An introduction to the roles of purinergic signalling in neurodegeneration, neuroprotection and neuroregeneration

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Abstract

Purinergic signalling appears to play important roles in neurodegeneration, neuroprotection and neuroregeneration. Initially there is a brief summary of the background of purinergic signalling, including release of purines and pyrimidines from neural and non-neural cells and their ectoenzymatic degradation, and the current characterisation of P1 (adenosine), and P2X (ion channel) and P2Y (G protein-coupled) nucleotide receptor subtypes. There is also coverage of the localization and roles of purinoceptors in the healthy central nervous system. The focus is then on the roles of purinergic signalling in trauma, ischaemia, stroke and in neurodegenerative diseases, including Alzheimer's, Parkinson's and Huntington's diseases, as well as multiple sclerosis and amyotrophic lateral sclerosis. Neuroprotective mechanisms involving purinergic signalling are considered and its involvement in neuroregeneration, including the role of adult neural stem/progenitor cells.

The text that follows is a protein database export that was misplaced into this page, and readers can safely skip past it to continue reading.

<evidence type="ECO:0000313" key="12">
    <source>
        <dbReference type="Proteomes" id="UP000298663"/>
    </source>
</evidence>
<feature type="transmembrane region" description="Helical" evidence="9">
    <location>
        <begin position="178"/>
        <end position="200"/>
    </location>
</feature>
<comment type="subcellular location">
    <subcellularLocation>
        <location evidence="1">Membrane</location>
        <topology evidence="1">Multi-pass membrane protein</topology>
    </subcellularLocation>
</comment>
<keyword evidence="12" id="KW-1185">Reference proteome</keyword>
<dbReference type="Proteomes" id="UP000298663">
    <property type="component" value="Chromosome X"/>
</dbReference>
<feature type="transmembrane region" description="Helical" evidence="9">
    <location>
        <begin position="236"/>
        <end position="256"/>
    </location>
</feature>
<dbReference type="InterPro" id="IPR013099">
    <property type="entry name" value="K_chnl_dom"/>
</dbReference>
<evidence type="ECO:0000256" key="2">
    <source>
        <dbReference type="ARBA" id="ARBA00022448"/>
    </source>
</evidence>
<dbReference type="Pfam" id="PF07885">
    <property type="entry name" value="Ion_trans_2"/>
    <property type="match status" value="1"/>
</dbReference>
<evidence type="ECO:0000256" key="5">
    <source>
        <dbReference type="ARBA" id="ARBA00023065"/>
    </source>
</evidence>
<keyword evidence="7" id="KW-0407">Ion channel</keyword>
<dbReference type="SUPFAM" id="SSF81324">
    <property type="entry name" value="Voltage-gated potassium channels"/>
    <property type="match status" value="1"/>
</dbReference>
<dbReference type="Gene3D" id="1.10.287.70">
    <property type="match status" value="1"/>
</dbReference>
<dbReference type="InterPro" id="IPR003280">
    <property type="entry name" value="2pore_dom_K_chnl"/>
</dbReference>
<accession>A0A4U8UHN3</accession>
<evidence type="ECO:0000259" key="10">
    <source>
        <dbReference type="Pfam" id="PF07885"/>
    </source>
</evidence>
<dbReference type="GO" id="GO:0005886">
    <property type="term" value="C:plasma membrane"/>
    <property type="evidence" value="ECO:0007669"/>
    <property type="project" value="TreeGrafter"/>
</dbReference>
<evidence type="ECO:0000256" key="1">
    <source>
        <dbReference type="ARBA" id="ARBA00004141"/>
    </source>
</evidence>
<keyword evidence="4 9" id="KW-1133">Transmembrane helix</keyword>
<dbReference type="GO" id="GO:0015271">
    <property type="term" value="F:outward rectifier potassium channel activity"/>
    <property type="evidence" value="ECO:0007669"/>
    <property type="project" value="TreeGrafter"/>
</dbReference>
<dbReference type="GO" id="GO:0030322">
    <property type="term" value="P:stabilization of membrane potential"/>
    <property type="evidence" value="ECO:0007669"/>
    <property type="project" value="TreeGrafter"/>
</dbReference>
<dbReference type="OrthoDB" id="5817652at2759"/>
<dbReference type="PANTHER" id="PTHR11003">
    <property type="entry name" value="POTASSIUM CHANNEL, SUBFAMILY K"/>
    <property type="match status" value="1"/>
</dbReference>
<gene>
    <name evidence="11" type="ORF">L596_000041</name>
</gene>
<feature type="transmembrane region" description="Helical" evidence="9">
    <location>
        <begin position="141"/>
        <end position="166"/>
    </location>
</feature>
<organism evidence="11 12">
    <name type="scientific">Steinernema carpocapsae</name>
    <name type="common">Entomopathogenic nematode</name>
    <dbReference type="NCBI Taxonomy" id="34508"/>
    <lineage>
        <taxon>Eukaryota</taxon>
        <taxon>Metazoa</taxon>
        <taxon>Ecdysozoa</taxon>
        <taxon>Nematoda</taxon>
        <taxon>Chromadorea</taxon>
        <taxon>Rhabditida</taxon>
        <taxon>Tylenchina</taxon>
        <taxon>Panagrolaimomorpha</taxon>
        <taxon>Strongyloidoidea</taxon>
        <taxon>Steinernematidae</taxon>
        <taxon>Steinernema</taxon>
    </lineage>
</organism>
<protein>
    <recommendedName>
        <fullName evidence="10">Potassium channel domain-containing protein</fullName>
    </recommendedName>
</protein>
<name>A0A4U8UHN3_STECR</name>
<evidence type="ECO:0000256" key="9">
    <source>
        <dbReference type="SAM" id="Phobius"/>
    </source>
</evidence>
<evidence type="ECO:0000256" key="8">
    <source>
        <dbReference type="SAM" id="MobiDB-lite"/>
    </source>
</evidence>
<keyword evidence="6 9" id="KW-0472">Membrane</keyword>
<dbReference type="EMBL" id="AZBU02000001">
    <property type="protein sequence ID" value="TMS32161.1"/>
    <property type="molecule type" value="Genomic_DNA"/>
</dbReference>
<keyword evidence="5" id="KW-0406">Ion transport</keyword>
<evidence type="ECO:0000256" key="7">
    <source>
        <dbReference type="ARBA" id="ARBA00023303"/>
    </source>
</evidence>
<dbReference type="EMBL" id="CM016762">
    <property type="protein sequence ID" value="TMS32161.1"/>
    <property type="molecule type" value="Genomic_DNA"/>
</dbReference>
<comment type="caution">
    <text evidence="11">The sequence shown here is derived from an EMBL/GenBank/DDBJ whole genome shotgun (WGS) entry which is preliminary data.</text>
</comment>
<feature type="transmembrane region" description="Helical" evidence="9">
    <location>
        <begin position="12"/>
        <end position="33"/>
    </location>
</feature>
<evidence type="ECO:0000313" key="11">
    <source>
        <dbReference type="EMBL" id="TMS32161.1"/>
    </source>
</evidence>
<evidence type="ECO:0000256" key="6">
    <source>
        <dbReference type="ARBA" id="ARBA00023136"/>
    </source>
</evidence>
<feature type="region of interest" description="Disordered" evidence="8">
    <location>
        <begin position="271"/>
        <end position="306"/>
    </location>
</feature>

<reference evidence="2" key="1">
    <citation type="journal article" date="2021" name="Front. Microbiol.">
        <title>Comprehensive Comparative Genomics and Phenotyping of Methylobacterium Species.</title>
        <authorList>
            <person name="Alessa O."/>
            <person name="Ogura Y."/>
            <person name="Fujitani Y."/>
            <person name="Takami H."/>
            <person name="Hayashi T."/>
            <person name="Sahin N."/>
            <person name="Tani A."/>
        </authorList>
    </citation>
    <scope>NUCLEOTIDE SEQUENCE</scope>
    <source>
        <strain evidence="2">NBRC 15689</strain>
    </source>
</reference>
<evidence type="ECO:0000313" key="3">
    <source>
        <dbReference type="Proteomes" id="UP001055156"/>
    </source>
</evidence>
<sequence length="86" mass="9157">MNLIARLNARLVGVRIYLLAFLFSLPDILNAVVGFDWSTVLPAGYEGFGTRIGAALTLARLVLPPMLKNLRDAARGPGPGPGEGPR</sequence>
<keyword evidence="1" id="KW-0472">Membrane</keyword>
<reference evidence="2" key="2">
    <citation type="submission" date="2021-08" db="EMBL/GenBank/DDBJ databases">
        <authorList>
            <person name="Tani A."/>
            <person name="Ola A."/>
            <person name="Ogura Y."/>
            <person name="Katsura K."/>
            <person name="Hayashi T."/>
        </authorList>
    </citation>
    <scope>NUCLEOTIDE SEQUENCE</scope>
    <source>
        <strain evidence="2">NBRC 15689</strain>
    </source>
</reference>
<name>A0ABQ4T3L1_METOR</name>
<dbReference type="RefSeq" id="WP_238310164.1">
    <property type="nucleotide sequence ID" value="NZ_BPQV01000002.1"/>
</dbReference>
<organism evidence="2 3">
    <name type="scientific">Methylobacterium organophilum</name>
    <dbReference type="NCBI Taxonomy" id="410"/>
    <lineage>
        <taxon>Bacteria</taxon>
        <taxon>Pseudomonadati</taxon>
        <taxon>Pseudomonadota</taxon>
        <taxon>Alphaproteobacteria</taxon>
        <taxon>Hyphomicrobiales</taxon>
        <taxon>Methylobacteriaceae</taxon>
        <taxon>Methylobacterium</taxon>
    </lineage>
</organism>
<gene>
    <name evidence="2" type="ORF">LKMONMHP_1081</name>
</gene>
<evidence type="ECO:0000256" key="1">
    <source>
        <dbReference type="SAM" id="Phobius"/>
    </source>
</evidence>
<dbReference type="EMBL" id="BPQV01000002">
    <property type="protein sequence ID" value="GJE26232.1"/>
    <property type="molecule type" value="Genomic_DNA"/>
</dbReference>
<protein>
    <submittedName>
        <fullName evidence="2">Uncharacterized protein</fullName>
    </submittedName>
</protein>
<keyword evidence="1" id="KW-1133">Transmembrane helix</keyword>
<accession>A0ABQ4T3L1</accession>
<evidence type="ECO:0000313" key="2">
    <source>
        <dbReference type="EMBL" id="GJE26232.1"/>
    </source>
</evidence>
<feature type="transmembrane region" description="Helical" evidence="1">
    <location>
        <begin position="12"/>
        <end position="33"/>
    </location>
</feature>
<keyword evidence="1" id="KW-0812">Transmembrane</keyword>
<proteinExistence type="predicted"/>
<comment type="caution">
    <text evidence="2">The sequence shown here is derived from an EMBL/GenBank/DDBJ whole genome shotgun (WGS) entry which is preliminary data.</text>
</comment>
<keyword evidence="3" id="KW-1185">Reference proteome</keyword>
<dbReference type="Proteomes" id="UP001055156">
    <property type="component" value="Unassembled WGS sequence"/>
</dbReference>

This article is part of the Special Issue entitled ‘Purines in Neurodegeneration and Neuroregeneration’.

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